(Closed) engaged, working, wanting to be a stay at home mom/ housewife anyone else???

posted 8 years ago in Emotional
Post # 152
Member
10285 posts
Sugar Beekeeper
  • Wedding: October 2011

@ieatunicorns:  Pretty sure I said “in my experience”. I know a number of working moms who are jealous of their friends and family members who are able to stay home. It’s entirely understandable. Many working moms would love to be home with their kids but they can’t. Wanting something that someone else has is the definition of jealousy. Obviously not all working moms fall into this category but SOME do.

And fwiw, I don’t appreciate being called childish.

Post # 153
Member
10285 posts
Sugar Beekeeper
  • Wedding: October 2011

@Bichon Frise:  I have to disagree that it’s a sign of wealth. In some cases, definitely, but not always. My friend is a Stay-At-Home Mom. Her husband doesn’t make a ton of money and they struggle but the sacrifices are worth it to them. They go without a lot of luxuries that most families have so that she can stay home. Its not easy but they make it work. You don’t need to make six figures to afford for one parent to stay home. You just need to make sacrifices. 

Post # 154
Member
69 posts
Worker bee
  • Wedding: May 2012

I would love to be a Stay-At-Home Mom. Fiance and I have talked many times and we both agree it would be best. I plan to stay home until they are at least 5 and in school, perhaps more. Right now, I can only see going back to work part time with kids still at home.

Right now, Fiance is in grad school and does not have a job. So, I am the bread winner in our little family. Which I don’t mind at all because he will be in the same position in a couple years. Both his mother and my mother stayed at home, althoigh Fiance mother went back to school when he was around 7, and he is the youngest by 4 years, so he feels he kind of grew up by himself and would have liked his mom to stay home longer.

Post # 155
Member
747 posts
Busy bee

I would love to be a Stay-At-Home Mom but Boyfriend or Best Friend thinks I should work, and that we can’t live off of one income… I have kind of solved the issue by planning to start my own online business while I work at a company during the day, so maybe one day before ttc I can start working from home, and just deal with it that way. It’s not perfect, but it works.

Post # 156
Member
31 posts
Newbee
  • Wedding: June 2012

There is a huge snow storm in Denver today and I’m having a lot of fun commenting on these posts!  I’m SNOWED IN ๐Ÿ™‚ 

I have wanted to be a stay at home mom and housewife for as long as I can remember.  I love my line of work (I’m a librarian) and I invested in a Master’s degree in my field. My fiance has been pretty supportive about me staying at home ‘part-time’ and working part time so that I can make some contribution to our household financially.

I think women have it pretty rough these days, personally, with so many expectations to fill.  We are expected to raise good children, have a clean and well-kept home (no matter how small!) and also ‘make a contribution’ to the bottom line of our household income.  I think cooking, cleaning, and child-rearing is as much a contribution as working 40 hours per week; just because I don’t bring in 40k per year doesn’t mean I’m not adding value to our household by caring for our (future) home and (future) children.

I work with women who have chosen the career AND having a family, which equals full-time day care for kids most of the time.  I respect women who do that, and I get why…but financially it doesn’t make a whole lot of sense to me.  You are working basically just to turn around and pay what you make in child care.  When in reality you could just stay home or work part time and spare yourself child care costs.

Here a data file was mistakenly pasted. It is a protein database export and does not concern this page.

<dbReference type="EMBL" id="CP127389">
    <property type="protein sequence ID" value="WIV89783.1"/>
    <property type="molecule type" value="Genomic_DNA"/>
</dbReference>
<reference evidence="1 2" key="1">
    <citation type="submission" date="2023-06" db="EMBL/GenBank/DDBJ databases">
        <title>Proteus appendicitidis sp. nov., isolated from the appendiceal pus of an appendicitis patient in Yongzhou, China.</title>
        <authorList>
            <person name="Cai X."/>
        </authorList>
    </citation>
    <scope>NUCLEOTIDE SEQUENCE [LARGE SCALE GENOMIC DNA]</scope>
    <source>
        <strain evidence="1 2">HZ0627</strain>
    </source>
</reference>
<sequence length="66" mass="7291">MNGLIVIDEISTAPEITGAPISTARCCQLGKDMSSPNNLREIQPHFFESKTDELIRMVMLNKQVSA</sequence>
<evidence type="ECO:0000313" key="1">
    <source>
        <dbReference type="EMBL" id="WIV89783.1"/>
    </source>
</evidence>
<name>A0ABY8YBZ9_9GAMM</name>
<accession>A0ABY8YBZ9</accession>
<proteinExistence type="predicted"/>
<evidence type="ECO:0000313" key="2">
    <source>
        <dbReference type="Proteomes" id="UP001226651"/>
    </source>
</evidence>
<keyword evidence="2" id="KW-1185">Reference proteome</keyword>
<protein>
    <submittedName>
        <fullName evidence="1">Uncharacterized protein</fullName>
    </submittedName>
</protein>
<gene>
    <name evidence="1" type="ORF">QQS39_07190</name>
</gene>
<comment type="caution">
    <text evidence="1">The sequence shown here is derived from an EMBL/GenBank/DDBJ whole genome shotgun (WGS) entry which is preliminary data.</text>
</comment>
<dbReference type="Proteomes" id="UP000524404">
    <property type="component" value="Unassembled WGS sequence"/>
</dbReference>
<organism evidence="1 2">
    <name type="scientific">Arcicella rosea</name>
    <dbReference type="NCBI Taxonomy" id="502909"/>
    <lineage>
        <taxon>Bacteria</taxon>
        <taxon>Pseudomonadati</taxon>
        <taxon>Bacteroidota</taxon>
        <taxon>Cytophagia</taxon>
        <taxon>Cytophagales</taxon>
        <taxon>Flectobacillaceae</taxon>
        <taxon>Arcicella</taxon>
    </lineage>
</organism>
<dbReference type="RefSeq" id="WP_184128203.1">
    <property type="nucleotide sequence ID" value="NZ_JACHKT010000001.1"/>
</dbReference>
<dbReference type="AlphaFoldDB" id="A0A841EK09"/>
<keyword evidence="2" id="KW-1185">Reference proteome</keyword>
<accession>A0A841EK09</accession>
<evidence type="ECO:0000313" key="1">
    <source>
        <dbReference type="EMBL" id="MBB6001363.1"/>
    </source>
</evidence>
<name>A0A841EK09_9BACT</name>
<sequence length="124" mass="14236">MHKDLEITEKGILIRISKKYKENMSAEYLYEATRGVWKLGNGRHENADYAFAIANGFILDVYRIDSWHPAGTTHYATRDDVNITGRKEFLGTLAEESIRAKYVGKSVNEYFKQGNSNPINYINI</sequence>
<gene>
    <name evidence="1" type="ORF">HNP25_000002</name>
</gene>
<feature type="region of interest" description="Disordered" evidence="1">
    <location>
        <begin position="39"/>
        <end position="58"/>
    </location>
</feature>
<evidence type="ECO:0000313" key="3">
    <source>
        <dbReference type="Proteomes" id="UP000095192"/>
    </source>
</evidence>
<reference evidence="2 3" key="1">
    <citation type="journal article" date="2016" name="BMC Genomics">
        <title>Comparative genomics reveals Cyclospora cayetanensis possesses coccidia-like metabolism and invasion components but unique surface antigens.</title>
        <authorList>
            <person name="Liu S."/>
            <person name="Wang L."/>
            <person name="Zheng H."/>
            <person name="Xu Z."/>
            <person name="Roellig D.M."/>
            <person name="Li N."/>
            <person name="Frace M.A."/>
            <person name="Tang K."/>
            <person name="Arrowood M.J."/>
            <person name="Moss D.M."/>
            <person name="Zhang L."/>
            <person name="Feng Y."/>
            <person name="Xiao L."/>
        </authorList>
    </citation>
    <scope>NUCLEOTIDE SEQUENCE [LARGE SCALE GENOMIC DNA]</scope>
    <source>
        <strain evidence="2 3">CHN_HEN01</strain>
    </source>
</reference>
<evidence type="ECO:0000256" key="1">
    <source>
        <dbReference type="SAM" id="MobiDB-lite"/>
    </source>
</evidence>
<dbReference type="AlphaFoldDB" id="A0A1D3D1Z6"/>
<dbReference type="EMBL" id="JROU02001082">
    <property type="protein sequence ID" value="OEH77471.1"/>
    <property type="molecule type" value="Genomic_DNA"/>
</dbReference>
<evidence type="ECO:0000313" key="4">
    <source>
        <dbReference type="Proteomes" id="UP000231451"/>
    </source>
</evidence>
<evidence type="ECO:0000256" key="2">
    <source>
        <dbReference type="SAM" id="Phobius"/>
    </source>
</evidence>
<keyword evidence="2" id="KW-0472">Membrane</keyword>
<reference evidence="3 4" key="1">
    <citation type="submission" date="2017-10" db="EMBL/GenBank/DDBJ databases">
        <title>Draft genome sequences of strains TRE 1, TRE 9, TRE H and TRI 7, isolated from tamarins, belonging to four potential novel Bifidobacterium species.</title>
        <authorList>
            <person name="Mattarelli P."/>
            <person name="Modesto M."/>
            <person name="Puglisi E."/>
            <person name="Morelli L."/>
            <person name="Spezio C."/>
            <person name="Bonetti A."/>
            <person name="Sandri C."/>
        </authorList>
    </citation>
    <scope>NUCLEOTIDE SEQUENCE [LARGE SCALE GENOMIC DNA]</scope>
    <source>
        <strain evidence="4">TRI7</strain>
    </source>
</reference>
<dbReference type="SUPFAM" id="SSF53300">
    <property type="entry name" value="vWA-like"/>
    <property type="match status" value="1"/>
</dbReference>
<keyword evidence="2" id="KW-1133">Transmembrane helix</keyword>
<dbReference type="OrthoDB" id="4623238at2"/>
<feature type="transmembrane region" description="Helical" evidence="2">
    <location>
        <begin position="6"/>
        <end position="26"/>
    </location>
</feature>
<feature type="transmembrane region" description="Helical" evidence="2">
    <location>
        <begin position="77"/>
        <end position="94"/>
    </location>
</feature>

I’m 26 and I hope to have children within the next 2 years.  Or at least start trying within that timeframe, lol.  Our solution is for me to work full-time for two or three years before we have a family; that way, I can financially help us save for a home and some educational investments for our children before they come along.  Full-time work is really hard to find in my field right now, so I am working 2 part time jobs but hoping to change that after the wedding.

I think all of this stuff works itself out, too.  Sometimes our best – laid plans don’t work out the way we hope.  They might work out differently, but I have faith that it’s always for the best. ๐Ÿ™‚ 

Post # 157
Member
2031 posts
Buzzing bee
  • Wedding: July 2012

@Bostongrl25:  I’m sorry that’s how you took my post, but I didn’t insinuate anything. I told the OP what I’ve personally witnessed being a daycare provider myself, and it’s the absolute truth.  I also said flat out that not ALL working mom situations are the same, and some women would rather work (for different reasons) and that no situation was ‘better’ than the other.  Like I said, I’ve also seen moms who have said they couldn’t stay home with their kids fulltime because they’d go crazy (their words, not mine).  I’ve seen all different sides to the scenario, and I think each family has their own needs as to what would work best for them.

I think it’s wrong to call someone selfish or say anything negative about anyone who chooses to stay home to care for her family, just like I think it’s wrong to say anything negative about a woman who chooses to go to work.  Everyone has a different way of life, costs of living, etc. so only a husband and wife can decide what is best for their family.  Sometimes, with the cost of daycare and the amount of income from one person, being a Stay-At-Home Mom (or Stay-At-Home Dad for that matter) isn’t a luxury as much as it’s a necessity.  If I got pregnant today, it would probably be better for us to move (we live in a ‘luxury development’ apartment community, which basically just means that we pay almost 1/3 more for a smaller apartment…not our best move LOL) and stay home with the baby.  However, both of our cars are paid off, we have no credit cards or real debt to speak of, so while it would be a struggle either way, it would (on paper, at least) be doable.  Is this true of anyone?  No, but I figured I would share my opinion since that’s what we do here.  To be honest I don’t know what I would actually do, if I’d try to stay home or if I’d work part time and send my child to daycare part time so they could make friends and get used to spending time away from Mommy, or if I would keep working.  Both sides of the coin have their benefits and drawbacks, so it’s impossible to say what the best decision would be across the board.  

 

Post # 158
Member
803 posts
Busy bee
  • Wedding: September 2012

@UpstateCait:  I’ve seen the jealousy angle play out with my sister and her SIL.  I am sure it happens with other women too, it’s one thing to say “Being homemaker isn’t for me,” and another to say “Being a homemaker is irresponsible.”